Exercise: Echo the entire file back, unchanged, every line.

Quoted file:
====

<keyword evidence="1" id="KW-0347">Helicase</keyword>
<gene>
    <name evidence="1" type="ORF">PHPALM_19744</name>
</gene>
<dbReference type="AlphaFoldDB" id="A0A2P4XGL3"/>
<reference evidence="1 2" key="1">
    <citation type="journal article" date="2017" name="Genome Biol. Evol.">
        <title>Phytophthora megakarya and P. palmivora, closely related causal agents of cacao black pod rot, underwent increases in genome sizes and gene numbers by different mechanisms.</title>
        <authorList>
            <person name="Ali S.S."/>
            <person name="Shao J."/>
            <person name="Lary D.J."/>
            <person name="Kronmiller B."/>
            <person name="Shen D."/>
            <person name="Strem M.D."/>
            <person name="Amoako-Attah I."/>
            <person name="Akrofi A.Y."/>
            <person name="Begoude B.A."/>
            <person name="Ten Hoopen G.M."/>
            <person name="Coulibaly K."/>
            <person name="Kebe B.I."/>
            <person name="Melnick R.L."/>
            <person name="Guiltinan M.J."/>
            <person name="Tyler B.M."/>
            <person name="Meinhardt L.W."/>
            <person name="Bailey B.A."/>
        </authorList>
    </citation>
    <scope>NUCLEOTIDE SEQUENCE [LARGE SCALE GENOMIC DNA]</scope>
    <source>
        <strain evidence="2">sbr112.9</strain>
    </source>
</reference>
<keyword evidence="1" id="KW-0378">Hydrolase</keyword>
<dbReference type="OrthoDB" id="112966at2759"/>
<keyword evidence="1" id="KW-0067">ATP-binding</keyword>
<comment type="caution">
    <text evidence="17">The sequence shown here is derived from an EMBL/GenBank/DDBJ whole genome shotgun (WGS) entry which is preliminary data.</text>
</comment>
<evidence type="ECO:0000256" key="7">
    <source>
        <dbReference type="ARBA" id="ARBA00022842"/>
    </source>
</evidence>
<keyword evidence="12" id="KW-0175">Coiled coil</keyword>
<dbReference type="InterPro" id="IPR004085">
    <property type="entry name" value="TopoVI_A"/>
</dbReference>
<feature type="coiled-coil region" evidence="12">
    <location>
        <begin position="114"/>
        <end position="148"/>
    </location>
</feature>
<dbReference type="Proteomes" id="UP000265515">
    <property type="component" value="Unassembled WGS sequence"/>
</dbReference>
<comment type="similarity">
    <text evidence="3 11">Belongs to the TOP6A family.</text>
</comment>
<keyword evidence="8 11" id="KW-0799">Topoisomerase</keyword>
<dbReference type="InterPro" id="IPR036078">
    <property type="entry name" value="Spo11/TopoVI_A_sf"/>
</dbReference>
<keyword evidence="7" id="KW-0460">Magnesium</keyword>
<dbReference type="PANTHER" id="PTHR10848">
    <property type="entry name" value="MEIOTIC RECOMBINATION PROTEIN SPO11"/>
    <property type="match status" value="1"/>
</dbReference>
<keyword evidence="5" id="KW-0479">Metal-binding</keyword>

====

<keyword evidence="1" id="KW-0347">Helicase</keyword>
<gene>
    <name evidence="1" type="ORF">PHPALM_19744</name>
</gene>
<dbReference type="AlphaFoldDB" id="A0A2P4XGL3"/>
<reference evidence="1 2" key="1">
    <citation type="journal article" date="2017" name="Genome Biol. Evol.">
        <title>Phytophthora megakarya and P. palmivora, closely related causal agents of cacao black pod rot, underwent increases in genome sizes and gene numbers by different mechanisms.</title>
        <authorList>
            <person name="Ali S.S."/>
            <person name="Shao J."/>
            <person name="Lary D.J."/>
            <person name="Kronmiller B."/>
            <person name="Shen D."/>
            <person name="Strem M.D."/>
            <person name="Amoako-Attah I."/>
            <person name="Akrofi A.Y."/>
            <person name="Begoude B.A."/>
            <person name="Ten Hoopen G.M."/>
            <person name="Coulibaly K."/>
            <person name="Kebe B.I."/>
            <person name="Melnick R.L."/>
            <person name="Guiltinan M.J."/>
            <person name="Tyler B.M."/>
            <person name="Meinhardt L.W."/>
            <person name="Bailey B.A."/>
        </authorList>
    </citation>
    <scope>NUCLEOTIDE SEQUENCE [LARGE SCALE GENOMIC DNA]</scope>
    <source>
        <strain evidence="2">sbr112.9</strain>
    </source>
</reference>
<keyword evidence="1" id="KW-0378">Hydrolase</keyword>
<dbReference type="OrthoDB" id="112966at2759"/>
<keyword evidence="1" id="KW-0067">ATP-binding</keyword>
<comment type="caution">
    <text evidence="17">The sequence shown here is derived from an EMBL/GenBank/DDBJ whole genome shotgun (WGS) entry which is preliminary data.</text>
</comment>
<evidence type="ECO:0000256" key="7">
    <source>
        <dbReference type="ARBA" id="ARBA00022842"/>
    </source>
</evidence>
<keyword evidence="12" id="KW-0175">Coiled coil</keyword>
<dbReference type="InterPro" id="IPR004085">
    <property type="entry name" value="TopoVI_A"/>
</dbReference>
<feature type="coiled-coil region" evidence="12">
    <location>
        <begin position="114"/>
        <end position="148"/>
    </location>
</feature>
<dbReference type="Proteomes" id="UP000265515">
    <property type="component" value="Unassembled WGS sequence"/>
</dbReference>
<comment type="similarity">
    <text evidence="3 11">Belongs to the TOP6A family.</text>
</comment>
<keyword evidence="8 11" id="KW-0799">Topoisomerase</keyword>
<dbReference type="InterPro" id="IPR036078">
    <property type="entry name" value="Spo11/TopoVI_A_sf"/>
</dbReference>
<keyword evidence="7" id="KW-0460">Magnesium</keyword>
<dbReference type="PANTHER" id="PTHR10848">
    <property type="entry name" value="MEIOTIC RECOMBINATION PROTEIN SPO11"/>
    <property type="match status" value="1"/>
</dbReference>
<keyword evidence="5" id="KW-0479">Metal-binding</keyword>